While out-of-pocket payments can be useful on an individual level, it is vastly different from what economists and analysts say is most beneficial for the economy as it continues to weather the coronavirus pandemic. The pandemic caused the strongest and deepest economic contraction since the Great Depression.

The December jobs report found that the current unemployment rate is 6.7% and the economy has 10 million fewer jobs than before the pandemic began nearly a year ago. year. Although the economy has rebounded slightly from the peak of its decline last spring, the recovery is only benefiting middle to high wages, leaving behind low-income workers, women and blacks and Hispanics in particular. – Americans.

Addressing these issues goes beyond simply providing one-time payments of $ 2,000, according to a post by William G. Gale and Grace Enda, Principal Investigator and Research Assistant at the Brookings Institute, respectively.

Gale and Enda write that providing aid to state and local governments, as well as expanding the “generosity and timing of targeted relief,” such as unemployment insurance and rent assistance, is what will help the government. economy to weather the Covid-19 storm. They also argue that previous stimulus packages have eased efforts to keep people at home and curb the spread of the virus, rather than a real stimulus, which would increase economic activity.

Stimulus checks, for example, are one-time payments. The pandemic now spans over a year. To provide long-term relief, write Gale and Edna, the federal government should increase resources for the social safety net by increasing tax credits and assistance programs such as the Supplemental Nutrition Assistance Program. (SNAP) and the Special Supplemental Nutrition Program for Women, Infants and Children. (WIC). Business funds to help preserve jobs and expanded unemployment insurance would also help.

“Investing in the social safety net not only helps people in the short term, but often provides the economy with long-term benefits that exceed the initial costs,” the authors say.

Biden could change income thresholds for next round of stimulus checks

Biden is backing another round of stimulus checks, but it’s unclear who would receive them if they are enacted with the next stimulus package.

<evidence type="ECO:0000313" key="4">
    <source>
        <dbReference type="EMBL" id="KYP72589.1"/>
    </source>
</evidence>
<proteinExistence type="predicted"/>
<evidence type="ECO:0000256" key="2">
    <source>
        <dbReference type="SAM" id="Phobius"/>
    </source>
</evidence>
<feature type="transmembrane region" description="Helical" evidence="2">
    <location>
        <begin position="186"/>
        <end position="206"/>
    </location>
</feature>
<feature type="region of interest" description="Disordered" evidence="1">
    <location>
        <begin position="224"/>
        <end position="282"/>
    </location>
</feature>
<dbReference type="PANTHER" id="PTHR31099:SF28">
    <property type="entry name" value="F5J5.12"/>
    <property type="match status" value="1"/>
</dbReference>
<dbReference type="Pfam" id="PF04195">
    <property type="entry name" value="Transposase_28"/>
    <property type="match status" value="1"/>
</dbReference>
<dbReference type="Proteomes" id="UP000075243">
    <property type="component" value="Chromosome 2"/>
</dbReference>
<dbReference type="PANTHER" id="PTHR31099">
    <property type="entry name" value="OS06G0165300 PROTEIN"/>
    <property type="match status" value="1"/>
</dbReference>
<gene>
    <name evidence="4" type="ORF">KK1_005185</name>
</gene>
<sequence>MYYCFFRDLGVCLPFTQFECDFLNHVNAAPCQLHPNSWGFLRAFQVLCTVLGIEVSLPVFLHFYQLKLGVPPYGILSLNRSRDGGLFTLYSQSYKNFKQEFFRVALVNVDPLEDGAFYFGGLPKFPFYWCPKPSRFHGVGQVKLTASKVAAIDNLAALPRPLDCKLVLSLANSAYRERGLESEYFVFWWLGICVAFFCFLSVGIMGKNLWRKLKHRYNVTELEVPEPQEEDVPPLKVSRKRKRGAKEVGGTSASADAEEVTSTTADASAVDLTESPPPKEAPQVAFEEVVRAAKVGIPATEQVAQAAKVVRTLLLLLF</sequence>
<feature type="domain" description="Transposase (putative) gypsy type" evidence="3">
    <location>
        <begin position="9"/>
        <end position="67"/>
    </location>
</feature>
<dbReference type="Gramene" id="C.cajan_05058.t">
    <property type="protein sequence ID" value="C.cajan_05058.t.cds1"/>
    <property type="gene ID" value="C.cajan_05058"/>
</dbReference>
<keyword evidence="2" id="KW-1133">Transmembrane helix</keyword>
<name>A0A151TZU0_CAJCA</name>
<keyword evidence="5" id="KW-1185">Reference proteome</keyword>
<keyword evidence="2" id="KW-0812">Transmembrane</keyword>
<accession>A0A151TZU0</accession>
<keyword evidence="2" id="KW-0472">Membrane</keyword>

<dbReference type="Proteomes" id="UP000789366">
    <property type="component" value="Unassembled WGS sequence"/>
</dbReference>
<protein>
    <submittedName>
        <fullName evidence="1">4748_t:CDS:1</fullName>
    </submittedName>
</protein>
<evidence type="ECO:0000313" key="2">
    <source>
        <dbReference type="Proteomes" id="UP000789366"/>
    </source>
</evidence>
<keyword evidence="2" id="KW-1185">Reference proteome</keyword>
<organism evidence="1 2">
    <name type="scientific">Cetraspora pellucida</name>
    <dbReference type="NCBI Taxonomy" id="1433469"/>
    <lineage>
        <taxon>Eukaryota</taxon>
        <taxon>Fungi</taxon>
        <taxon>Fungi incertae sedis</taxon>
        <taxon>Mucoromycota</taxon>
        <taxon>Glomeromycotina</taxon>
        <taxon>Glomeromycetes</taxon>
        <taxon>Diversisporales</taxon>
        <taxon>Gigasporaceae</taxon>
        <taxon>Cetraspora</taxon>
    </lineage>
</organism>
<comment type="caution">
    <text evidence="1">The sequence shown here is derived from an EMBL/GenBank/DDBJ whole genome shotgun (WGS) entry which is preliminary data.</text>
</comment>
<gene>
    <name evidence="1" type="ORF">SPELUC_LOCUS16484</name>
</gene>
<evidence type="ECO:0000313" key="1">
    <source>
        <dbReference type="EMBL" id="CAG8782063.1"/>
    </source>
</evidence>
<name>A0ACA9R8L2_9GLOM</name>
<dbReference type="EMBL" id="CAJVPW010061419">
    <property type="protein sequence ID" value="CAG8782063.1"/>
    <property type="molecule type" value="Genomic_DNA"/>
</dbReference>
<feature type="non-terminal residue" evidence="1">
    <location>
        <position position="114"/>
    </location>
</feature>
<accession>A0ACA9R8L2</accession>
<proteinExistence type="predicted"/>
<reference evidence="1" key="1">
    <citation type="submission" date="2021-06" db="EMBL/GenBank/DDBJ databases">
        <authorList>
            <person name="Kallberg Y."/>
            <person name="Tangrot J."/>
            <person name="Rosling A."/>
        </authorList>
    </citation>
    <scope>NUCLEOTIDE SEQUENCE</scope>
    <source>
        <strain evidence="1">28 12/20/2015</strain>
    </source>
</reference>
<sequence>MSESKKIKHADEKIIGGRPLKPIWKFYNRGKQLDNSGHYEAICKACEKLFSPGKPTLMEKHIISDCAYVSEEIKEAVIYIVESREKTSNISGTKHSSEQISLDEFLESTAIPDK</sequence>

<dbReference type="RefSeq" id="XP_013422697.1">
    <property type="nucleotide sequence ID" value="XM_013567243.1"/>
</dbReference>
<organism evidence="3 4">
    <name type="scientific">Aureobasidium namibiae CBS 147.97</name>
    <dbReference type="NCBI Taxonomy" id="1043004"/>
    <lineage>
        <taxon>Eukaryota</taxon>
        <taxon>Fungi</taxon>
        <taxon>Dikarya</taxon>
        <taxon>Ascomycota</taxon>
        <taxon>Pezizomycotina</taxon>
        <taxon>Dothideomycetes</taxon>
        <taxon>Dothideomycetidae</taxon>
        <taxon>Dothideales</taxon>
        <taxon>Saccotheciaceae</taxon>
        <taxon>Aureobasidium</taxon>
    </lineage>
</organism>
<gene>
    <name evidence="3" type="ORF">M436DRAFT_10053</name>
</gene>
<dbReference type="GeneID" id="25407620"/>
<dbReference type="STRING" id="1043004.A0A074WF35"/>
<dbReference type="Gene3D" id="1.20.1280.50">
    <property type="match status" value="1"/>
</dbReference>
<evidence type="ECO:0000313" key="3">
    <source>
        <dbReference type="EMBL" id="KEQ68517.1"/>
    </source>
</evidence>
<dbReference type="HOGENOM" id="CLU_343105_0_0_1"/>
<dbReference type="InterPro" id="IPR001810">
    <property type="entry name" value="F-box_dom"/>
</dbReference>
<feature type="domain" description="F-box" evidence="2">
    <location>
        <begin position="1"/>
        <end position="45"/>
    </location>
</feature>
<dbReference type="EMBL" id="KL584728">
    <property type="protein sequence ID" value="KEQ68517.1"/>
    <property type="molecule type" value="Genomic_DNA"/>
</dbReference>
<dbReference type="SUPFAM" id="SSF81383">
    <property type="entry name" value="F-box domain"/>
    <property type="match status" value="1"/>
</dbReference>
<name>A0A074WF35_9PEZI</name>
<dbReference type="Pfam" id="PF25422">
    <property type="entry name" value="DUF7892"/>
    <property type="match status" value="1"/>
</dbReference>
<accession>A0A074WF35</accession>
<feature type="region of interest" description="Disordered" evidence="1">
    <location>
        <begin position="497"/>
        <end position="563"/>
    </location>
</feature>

Biden said he was open to negotiating income thresholds on stimulus payments. Previous stimulus packages granted the full stimulus payment amount to people with Adjusted Gross Income (AGI) up to $ 75,000 and married couples with AGI up to $ 150,000. A bipartisan group of lawmakers, including Senator Susan Collins (R-ME) say lowering income thresholds would better target payments to Americans who need them most and lower the overall cost of the stimulus package.

However, this may alienate Americans who received previous stimulus checks but find that under new income restrictions they are no longer eligible.

There is still a lot of work to be done before the next stimulus package is enacted. The United States House of Representatives plans to introduce and vote on a stimulus bill in the first week of February. Even if it passes successfully through the House, it will have to be voted on and approved by the Senate. Republican lawmakers are already hesitant to back Biden’s stimulus package, citing his high price as a sign of danger, as reported by Reuters.

Biden has repeatedly said that he prefer to reach a bipartite agreement on the bill but he has a trick up his sleeve to move forward if he does not get enough Republican or moderate Democratic support: budget reconciliation.

The budget reconciliation process facilitates the adoption of budget legislation in the Senate; only a simple majority of 51 votes will be required, as opposed to the standard majority of 60 votes under ordinary legislation. The Senate is now split 50-50 between Republicans and Democrats, and Vice President Kamala Harris serves as a tiebreaker.


YouGov interviewed 1,200 American adults. The survey was conducted on January 23, 2021. The survey was conducted via YouGov Direct. The data is weighted by age, sex, level of education, political affiliation, and ethnicity to be nationally representative of adults in the United States. The margin of error is approximately 4.0% for the entire sample.